It's important that we make clear to the community exactly what
this will mean in practice for them.

I predict that the assymmetry between the bnode and inline idioms
as expressed by the statement "Note that although the association of
datatype with a literal defines a unique datatype value, this in-line use
of the literal says that the value of the property is the literal, not the
datatype value." in section 3.4.1 will confuse alot of folks. After
all, if you've identified a unique value, why ignore/discard/hide it?

We'll see...

8. Section 4.2: The first sentence of the last paragraph is not

9. Section 5: What is the significance of the square brackets? Also,
is it really necessary to use NTriples? Why can't we use RDF/XML

For the record, I believe that NTriples have no place in any
normative sections of the RDF specifications. Users should not
have to learn NTriples in order to understand any normative
definition of RDF. NTriples are for the test cases, and the only
place you should see them and see a definition of the NTriples
syntax is in the test cases document. All other documents should
use RDF/XML exclusively for serializing RDF statements.

I'm don't even think the Primer should provide any coverage of
NTriples. No, I'm not anti-NTriples (or even anti-N3). NTriples
are very, very important. But they have a very specific and
most importantly non-normative role, and I'm afraid that if
we start peppering all the specs with NTriples that users will
feel they must also understand and use NTriples to use RDF
and they don't. RDF/XML is the only official serialization of RDF,
so let's set a good example and use it.

10. Appedix 7.1: Should the title be "FAQ"?

Here's a question:

Q: I've recieved a large body of RDF content that uses the inline idiom
exclusively and associates all properties with a specific datatype. My
application needs the datatype values represented by those literal values.
Can I assume that the content creator meant those specific datatype values
or must I simply reject the content as under-specified?

> The appendices are still unfinished

I think that the appendices should not be touched until after we
have had 1-2 public releases of the WD. We should focus our
energies first on the normative stuff, until that is nailed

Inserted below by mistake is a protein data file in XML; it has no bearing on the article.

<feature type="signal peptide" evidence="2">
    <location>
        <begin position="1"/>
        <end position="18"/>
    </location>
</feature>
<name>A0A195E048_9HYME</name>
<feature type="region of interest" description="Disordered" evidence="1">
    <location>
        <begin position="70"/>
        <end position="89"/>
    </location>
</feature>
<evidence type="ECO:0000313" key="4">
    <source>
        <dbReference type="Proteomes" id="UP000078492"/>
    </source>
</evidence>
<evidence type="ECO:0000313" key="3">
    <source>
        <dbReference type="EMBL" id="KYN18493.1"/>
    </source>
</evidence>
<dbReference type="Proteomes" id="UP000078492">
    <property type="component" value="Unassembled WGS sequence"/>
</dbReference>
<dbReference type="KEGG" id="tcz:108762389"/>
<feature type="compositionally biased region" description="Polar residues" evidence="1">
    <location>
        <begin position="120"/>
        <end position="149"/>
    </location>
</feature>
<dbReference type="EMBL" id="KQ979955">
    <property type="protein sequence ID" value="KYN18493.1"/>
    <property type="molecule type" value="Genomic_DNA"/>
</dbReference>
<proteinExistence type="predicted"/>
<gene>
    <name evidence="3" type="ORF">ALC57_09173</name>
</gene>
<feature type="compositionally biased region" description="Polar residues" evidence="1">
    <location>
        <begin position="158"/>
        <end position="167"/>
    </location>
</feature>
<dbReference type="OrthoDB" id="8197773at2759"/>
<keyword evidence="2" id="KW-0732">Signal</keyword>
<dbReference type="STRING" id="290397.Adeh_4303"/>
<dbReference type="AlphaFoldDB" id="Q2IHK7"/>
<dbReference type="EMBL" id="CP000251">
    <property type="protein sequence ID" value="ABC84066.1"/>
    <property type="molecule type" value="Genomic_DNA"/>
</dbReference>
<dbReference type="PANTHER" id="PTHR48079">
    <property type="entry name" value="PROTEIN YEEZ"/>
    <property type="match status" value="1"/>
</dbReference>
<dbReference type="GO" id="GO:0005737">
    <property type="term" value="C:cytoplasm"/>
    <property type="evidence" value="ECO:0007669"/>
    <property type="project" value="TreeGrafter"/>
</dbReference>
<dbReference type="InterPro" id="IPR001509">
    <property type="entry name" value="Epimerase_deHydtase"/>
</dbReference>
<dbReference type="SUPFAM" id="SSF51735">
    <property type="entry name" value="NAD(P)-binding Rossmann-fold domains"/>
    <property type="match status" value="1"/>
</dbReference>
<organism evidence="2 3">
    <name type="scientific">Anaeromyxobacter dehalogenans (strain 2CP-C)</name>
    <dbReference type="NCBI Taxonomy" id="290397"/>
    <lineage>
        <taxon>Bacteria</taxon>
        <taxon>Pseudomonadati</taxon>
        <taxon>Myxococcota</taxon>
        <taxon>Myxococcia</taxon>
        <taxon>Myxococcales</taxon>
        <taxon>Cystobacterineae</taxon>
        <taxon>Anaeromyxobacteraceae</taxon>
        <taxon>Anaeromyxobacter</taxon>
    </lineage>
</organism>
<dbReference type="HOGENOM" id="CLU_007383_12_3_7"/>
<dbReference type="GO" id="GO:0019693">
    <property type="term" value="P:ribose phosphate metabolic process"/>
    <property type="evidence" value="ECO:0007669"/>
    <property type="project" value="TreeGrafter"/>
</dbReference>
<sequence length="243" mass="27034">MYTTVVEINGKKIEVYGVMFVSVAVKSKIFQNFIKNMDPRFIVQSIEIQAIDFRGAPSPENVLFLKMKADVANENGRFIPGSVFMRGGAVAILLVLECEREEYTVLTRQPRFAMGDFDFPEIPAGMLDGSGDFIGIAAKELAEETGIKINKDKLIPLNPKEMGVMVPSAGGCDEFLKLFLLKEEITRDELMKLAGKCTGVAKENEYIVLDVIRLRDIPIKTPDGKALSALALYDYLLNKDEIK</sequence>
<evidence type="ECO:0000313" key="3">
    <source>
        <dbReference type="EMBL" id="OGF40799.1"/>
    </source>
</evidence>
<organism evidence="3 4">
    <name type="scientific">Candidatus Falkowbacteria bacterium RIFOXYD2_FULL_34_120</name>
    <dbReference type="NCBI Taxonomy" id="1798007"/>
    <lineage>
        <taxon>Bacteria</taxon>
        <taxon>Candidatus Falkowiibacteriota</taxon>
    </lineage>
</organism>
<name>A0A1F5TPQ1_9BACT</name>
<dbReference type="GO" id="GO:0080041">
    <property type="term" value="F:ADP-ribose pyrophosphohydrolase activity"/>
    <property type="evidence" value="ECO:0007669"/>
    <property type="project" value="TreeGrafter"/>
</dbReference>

down very well.

Of course, if someone has the extra time, OK, but I'd hate to see
needless edits/re-edits if/as the core datatyping spec emerges.

> ... Some of the 
> pictures are as before, some have been re-drawn.

I will do this once Sergey has taken his pass and we're pretty
much ready for first publication of the WD.

> Ive indulged in a little creativeness in the nomenclature, and
> re-christened  rdfd:datatype (small 'd') to be rdfd:dcv, called
> Datatype Constraint on Value,

Argh. Thirty lashes with a wet towel ;-)

So much for mnemonicity...

And, by the way, I don't see much difference between the pair
of class/property names rdfd:Datatype/rdfd:datatype and
rdf:Resource/rdf:resource. Eh?

Capitalized is a class. Lowercase is a property with a range of that class.

Anyway, it helps to keep the terminology stable, even if we think
we may change it, otherwise, examples and dicussions are too difficult
to follow when everyone is using their own preferred names, etc.

> to make it as unlike 'range' as
> possible. 

Eh? rdfd:datatype suggests 'range'?

> This is a placeholder for a better name to be added later.

Well, that could have simply been said of rdfd:datatype.

> I will undertake to re-draw the pictures to use whatever new name we
> finish up with.

No worries. Updating the pictures is not a big task (presuming we
actually need to redraw them ;-)



Patrick Stickler              Phone: +358 50 483 9453
Senior Research Scientist     Fax:   +358 7180 35409
Nokia Research Center         Email: patrick.stickler@nokia.com
Received on Monday, 3 June 2002 05:07:01 UTC